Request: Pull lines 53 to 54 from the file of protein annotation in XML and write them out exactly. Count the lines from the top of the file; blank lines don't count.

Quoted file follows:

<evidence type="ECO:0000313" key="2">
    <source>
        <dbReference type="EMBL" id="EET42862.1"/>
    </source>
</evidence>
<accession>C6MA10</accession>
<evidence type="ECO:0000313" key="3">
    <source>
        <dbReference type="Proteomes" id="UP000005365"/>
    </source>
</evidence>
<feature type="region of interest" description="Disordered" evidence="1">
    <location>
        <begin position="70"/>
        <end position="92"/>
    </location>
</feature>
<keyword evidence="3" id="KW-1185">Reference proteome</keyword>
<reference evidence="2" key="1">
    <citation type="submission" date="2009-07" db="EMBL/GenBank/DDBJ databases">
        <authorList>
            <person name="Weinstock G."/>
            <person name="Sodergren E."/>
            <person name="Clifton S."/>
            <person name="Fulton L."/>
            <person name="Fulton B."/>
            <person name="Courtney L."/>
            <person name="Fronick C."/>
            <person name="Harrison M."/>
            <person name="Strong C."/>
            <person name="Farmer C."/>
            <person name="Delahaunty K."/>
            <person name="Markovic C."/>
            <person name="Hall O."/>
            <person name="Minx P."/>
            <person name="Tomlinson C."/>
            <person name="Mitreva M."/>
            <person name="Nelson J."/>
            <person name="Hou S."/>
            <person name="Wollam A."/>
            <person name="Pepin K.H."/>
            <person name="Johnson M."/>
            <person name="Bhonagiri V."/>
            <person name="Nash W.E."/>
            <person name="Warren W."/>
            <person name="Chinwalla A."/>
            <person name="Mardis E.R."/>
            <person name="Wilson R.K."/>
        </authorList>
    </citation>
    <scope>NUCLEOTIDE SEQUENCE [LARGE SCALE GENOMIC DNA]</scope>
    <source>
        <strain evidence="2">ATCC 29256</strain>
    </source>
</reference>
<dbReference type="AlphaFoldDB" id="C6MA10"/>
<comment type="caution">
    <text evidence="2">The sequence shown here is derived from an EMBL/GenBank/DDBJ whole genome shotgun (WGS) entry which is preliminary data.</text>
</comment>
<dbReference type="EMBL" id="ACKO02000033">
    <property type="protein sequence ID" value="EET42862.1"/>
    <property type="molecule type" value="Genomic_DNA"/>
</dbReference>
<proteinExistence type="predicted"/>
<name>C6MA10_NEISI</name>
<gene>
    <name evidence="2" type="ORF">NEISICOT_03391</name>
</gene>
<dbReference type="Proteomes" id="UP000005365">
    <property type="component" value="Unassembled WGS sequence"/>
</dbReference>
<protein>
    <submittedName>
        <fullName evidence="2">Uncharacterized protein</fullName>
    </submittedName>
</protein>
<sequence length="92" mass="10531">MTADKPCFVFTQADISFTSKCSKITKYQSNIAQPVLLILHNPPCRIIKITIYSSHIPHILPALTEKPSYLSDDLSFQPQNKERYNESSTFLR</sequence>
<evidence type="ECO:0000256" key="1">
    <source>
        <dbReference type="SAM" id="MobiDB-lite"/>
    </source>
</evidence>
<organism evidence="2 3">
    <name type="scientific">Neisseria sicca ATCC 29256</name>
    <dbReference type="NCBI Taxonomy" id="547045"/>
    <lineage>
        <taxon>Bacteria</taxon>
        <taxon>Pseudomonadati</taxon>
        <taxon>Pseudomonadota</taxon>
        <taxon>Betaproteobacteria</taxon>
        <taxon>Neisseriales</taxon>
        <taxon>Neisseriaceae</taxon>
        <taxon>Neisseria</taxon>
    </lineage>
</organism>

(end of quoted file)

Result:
        <strain evidence="2">ATCC 29256</strain>
    </source>